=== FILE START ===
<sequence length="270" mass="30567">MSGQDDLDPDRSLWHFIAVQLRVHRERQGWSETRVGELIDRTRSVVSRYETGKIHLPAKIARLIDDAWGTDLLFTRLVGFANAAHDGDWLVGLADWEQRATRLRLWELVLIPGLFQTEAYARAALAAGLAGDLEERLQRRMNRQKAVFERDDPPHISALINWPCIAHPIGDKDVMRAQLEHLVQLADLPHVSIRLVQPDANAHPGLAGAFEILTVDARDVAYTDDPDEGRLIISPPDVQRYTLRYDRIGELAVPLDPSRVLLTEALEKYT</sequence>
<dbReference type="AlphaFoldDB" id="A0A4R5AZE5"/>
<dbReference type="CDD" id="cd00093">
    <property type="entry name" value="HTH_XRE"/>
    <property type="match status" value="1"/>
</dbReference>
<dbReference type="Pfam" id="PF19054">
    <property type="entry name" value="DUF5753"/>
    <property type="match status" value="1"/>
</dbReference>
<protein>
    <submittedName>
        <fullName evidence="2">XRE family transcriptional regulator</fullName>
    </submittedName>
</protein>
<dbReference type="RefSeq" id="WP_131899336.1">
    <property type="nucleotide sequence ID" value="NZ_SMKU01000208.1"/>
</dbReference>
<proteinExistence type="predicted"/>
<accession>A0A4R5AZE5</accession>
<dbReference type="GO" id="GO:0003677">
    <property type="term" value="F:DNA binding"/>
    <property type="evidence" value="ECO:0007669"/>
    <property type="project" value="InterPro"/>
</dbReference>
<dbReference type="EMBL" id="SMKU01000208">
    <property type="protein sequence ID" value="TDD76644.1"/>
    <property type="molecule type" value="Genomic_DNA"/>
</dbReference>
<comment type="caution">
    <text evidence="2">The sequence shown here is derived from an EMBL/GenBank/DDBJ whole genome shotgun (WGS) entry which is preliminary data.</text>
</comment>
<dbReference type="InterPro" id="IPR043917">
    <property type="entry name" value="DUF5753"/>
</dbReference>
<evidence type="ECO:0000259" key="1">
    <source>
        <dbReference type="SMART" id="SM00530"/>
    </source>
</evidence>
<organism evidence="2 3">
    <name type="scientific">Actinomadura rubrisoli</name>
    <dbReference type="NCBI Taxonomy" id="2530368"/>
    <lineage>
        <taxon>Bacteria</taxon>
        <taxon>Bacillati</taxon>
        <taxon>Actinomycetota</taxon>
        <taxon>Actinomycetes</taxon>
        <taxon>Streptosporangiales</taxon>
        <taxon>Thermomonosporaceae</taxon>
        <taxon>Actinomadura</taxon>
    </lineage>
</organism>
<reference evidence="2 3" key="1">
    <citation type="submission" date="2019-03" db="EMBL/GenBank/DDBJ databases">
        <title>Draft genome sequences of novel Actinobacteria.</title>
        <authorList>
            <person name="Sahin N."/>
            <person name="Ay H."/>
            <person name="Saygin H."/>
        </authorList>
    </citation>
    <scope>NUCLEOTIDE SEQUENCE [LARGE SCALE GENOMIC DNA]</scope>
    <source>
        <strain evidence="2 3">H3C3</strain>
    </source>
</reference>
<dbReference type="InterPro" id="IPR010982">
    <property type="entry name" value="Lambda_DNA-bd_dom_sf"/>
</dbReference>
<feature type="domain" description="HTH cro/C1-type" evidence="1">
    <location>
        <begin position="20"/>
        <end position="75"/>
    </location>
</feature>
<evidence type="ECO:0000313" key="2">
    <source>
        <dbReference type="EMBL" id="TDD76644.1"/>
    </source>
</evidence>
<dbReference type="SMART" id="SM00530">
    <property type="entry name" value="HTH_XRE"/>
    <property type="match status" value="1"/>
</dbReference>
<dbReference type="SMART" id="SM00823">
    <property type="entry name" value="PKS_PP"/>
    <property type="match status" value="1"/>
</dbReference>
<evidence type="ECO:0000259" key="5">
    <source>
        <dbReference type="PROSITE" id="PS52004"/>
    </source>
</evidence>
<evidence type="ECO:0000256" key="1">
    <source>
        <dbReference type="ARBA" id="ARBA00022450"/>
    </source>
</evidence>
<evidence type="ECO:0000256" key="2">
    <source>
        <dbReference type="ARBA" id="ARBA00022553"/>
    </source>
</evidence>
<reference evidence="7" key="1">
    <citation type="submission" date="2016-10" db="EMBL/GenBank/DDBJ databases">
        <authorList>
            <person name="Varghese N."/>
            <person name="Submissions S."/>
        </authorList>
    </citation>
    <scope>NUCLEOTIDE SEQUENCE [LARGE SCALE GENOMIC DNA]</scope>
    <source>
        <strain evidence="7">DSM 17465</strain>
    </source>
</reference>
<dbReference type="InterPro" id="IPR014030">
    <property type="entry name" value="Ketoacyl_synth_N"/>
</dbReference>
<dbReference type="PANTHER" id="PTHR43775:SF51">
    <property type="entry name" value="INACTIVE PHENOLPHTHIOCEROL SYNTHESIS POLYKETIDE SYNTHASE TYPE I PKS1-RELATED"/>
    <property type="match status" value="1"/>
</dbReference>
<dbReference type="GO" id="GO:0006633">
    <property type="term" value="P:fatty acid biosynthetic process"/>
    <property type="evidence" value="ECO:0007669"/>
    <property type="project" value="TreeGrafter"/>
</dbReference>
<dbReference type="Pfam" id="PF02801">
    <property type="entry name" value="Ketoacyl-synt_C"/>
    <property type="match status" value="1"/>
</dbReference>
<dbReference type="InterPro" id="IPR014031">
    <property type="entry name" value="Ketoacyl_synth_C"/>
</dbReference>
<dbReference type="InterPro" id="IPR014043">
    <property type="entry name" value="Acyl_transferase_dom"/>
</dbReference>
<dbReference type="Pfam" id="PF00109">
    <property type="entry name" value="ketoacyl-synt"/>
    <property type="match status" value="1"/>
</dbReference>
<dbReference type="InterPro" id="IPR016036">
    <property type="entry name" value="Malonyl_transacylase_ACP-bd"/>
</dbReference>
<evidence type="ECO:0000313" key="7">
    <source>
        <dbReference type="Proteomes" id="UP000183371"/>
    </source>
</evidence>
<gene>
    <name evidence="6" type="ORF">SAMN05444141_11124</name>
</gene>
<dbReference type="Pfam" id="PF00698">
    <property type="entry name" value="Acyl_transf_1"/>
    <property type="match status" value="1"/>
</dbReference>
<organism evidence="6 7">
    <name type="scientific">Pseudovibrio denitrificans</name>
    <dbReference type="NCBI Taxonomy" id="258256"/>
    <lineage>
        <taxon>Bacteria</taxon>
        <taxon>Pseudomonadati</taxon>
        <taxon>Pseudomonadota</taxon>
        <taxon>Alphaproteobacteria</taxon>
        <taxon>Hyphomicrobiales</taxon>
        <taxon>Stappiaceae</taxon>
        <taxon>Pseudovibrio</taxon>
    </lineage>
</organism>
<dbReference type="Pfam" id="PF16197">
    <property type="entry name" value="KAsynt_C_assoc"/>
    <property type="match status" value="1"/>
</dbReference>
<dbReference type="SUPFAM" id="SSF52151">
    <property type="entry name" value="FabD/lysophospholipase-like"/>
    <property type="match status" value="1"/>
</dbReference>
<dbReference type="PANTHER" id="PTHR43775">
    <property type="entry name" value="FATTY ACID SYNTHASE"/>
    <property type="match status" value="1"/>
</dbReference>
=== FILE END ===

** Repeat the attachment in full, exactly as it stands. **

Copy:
<sequence length="270" mass="30567">MSGQDDLDPDRSLWHFIAVQLRVHRERQGWSETRVGELIDRTRSVVSRYETGKIHLPAKIARLIDDAWGTDLLFTRLVGFANAAHDGDWLVGLADWEQRATRLRLWELVLIPGLFQTEAYARAALAAGLAGDLEERLQRRMNRQKAVFERDDPPHISALINWPCIAHPIGDKDVMRAQLEHLVQLADLPHVSIRLVQPDANAHPGLAGAFEILTVDARDVAYTDDPDEGRLIISPPDVQRYTLRYDRIGELAVPLDPSRVLLTEALEKYT</sequence>
<dbReference type="AlphaFoldDB" id="A0A4R5AZE5"/>
<dbReference type="CDD" id="cd00093">
    <property type="entry name" value="HTH_XRE"/>
    <property type="match status" value="1"/>
</dbReference>
<dbReference type="Pfam" id="PF19054">
    <property type="entry name" value="DUF5753"/>
    <property type="match status" value="1"/>
</dbReference>
<protein>
    <submittedName>
        <fullName evidence="2">XRE family transcriptional regulator</fullName>
    </submittedName>
</protein>
<dbReference type="RefSeq" id="WP_131899336.1">
    <property type="nucleotide sequence ID" value="NZ_SMKU01000208.1"/>
</dbReference>
<proteinExistence type="predicted"/>
<accession>A0A4R5AZE5</accession>
<dbReference type="GO" id="GO:0003677">
    <property type="term" value="F:DNA binding"/>
    <property type="evidence" value="ECO:0007669"/>
    <property type="project" value="InterPro"/>
</dbReference>
<dbReference type="EMBL" id="SMKU01000208">
    <property type="protein sequence ID" value="TDD76644.1"/>
    <property type="molecule type" value="Genomic_DNA"/>
</dbReference>
<comment type="caution">
    <text evidence="2">The sequence shown here is derived from an EMBL/GenBank/DDBJ whole genome shotgun (WGS) entry which is preliminary data.</text>
</comment>
<dbReference type="InterPro" id="IPR043917">
    <property type="entry name" value="DUF5753"/>
</dbReference>
<evidence type="ECO:0000259" key="1">
    <source>
        <dbReference type="SMART" id="SM00530"/>
    </source>
</evidence>
<organism evidence="2 3">
    <name type="scientific">Actinomadura rubrisoli</name>
    <dbReference type="NCBI Taxonomy" id="2530368"/>
    <lineage>
        <taxon>Bacteria</taxon>
        <taxon>Bacillati</taxon>
        <taxon>Actinomycetota</taxon>
        <taxon>Actinomycetes</taxon>
        <taxon>Streptosporangiales</taxon>
        <taxon>Thermomonosporaceae</taxon>
        <taxon>Actinomadura</taxon>
    </lineage>
</organism>
<reference evidence="2 3" key="1">
    <citation type="submission" date="2019-03" db="EMBL/GenBank/DDBJ databases">
        <title>Draft genome sequences of novel Actinobacteria.</title>
        <authorList>
            <person name="Sahin N."/>
            <person name="Ay H."/>
            <person name="Saygin H."/>
        </authorList>
    </citation>
    <scope>NUCLEOTIDE SEQUENCE [LARGE SCALE GENOMIC DNA]</scope>
    <source>
        <strain evidence="2 3">H3C3</strain>
    </source>
</reference>
<dbReference type="InterPro" id="IPR010982">
    <property type="entry name" value="Lambda_DNA-bd_dom_sf"/>
</dbReference>
<feature type="domain" description="HTH cro/C1-type" evidence="1">
    <location>
        <begin position="20"/>
        <end position="75"/>
    </location>
</feature>
<evidence type="ECO:0000313" key="2">
    <source>
        <dbReference type="EMBL" id="TDD76644.1"/>
    </source>
</evidence>
<dbReference type="SMART" id="SM00530">
    <property type="entry name" value="HTH_XRE"/>
    <property type="match status" value="1"/>
</dbReference>
<dbReference type="SMART" id="SM00823">
    <property type="entry name" value="PKS_PP"/>
    <property type="match status" value="1"/>
</dbReference>
<evidence type="ECO:0000259" key="5">
    <source>
        <dbReference type="PROSITE" id="PS52004"/>
    </source>
</evidence>
<evidence type="ECO:0000256" key="1">
    <source>
        <dbReference type="ARBA" id="ARBA00022450"/>
    </source>
</evidence>
<evidence type="ECO:0000256" key="2">
    <source>
        <dbReference type="ARBA" id="ARBA00022553"/>
    </source>
</evidence>
<reference evidence="7" key="1">
    <citation type="submission" date="2016-10" db="EMBL/GenBank/DDBJ databases">
        <authorList>
            <person name="Varghese N."/>
            <person name="Submissions S."/>
        </authorList>
    </citation>
    <scope>NUCLEOTIDE SEQUENCE [LARGE SCALE GENOMIC DNA]</scope>
    <source>
        <strain evidence="7">DSM 17465</strain>
    </source>
</reference>
<dbReference type="InterPro" id="IPR014030">
    <property type="entry name" value="Ketoacyl_synth_N"/>
</dbReference>
<dbReference type="PANTHER" id="PTHR43775:SF51">
    <property type="entry name" value="INACTIVE PHENOLPHTHIOCEROL SYNTHESIS POLYKETIDE SYNTHASE TYPE I PKS1-RELATED"/>
    <property type="match status" value="1"/>
</dbReference>
<dbReference type="GO" id="GO:0006633">
    <property type="term" value="P:fatty acid biosynthetic process"/>
    <property type="evidence" value="ECO:0007669"/>
    <property type="project" value="TreeGrafter"/>
</dbReference>
<dbReference type="Pfam" id="PF02801">
    <property type="entry name" value="Ketoacyl-synt_C"/>
    <property type="match status" value="1"/>
</dbReference>
<dbReference type="InterPro" id="IPR014031">
    <property type="entry name" value="Ketoacyl_synth_C"/>
</dbReference>
<dbReference type="InterPro" id="IPR014043">
    <property type="entry name" value="Acyl_transferase_dom"/>
</dbReference>
<dbReference type="Pfam" id="PF00109">
    <property type="entry name" value="ketoacyl-synt"/>
    <property type="match status" value="1"/>
</dbReference>
<dbReference type="InterPro" id="IPR016036">
    <property type="entry name" value="Malonyl_transacylase_ACP-bd"/>
</dbReference>
<evidence type="ECO:0000313" key="7">
    <source>
        <dbReference type="Proteomes" id="UP000183371"/>
    </source>
</evidence>
<gene>
    <name evidence="6" type="ORF">SAMN05444141_11124</name>
</gene>
<dbReference type="Pfam" id="PF00698">
    <property type="entry name" value="Acyl_transf_1"/>
    <property type="match status" value="1"/>
</dbReference>
<organism evidence="6 7">
    <name type="scientific">Pseudovibrio denitrificans</name>
    <dbReference type="NCBI Taxonomy" id="258256"/>
    <lineage>
        <taxon>Bacteria</taxon>
        <taxon>Pseudomonadati</taxon>
        <taxon>Pseudomonadota</taxon>
        <taxon>Alphaproteobacteria</taxon>
        <taxon>Hyphomicrobiales</taxon>
        <taxon>Stappiaceae</taxon>
        <taxon>Pseudovibrio</taxon>
    </lineage>
</organism>
<dbReference type="Pfam" id="PF16197">
    <property type="entry name" value="KAsynt_C_assoc"/>
    <property type="match status" value="1"/>
</dbReference>
<dbReference type="SUPFAM" id="SSF52151">
    <property type="entry name" value="FabD/lysophospholipase-like"/>
    <property type="match status" value="1"/>
</dbReference>
<dbReference type="PANTHER" id="PTHR43775">
    <property type="entry name" value="FATTY ACID SYNTHASE"/>
    <property type="match status" value="1"/>
</dbReference>